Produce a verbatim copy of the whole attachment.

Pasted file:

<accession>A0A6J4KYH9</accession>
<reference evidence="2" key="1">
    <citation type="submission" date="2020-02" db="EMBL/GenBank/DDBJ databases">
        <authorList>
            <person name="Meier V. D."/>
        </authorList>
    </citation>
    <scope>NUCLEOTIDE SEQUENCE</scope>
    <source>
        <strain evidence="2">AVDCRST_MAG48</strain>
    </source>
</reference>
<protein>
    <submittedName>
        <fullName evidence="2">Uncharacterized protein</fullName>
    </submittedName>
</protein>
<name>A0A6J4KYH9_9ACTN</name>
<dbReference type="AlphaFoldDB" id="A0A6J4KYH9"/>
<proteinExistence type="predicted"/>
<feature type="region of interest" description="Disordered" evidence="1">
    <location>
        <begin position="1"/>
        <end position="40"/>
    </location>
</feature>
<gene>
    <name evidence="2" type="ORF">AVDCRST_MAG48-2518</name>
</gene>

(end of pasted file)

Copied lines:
<accession>A0A6J4KYH9</accession>
<reference evidence="2" key="1">
    <citation type="submission" date="2020-02" db="EMBL/GenBank/DDBJ databases">
        <authorList>
            <person name="Meier V. D."/>
        </authorList>
    </citation>
    <scope>NUCLEOTIDE SEQUENCE</scope>
    <source>
        <strain evidence="2">AVDCRST_MAG48</strain>
    </source>
</reference>
<protein>
    <submittedName>
        <fullName evidence="2">Uncharacterized protein</fullName>
    </submittedName>
</protein>
<name>A0A6J4KYH9_9ACTN</name>
<dbReference type="AlphaFoldDB" id="A0A6J4KYH9"/>
<proteinExistence type="predicted"/>
<feature type="region of interest" description="Disordered" evidence="1">
    <location>
        <begin position="1"/>
        <end position="40"/>
    </location>
</feature>
<gene>
    <name evidence="2" type="ORF">AVDCRST_MAG48-2518</name>
</gene>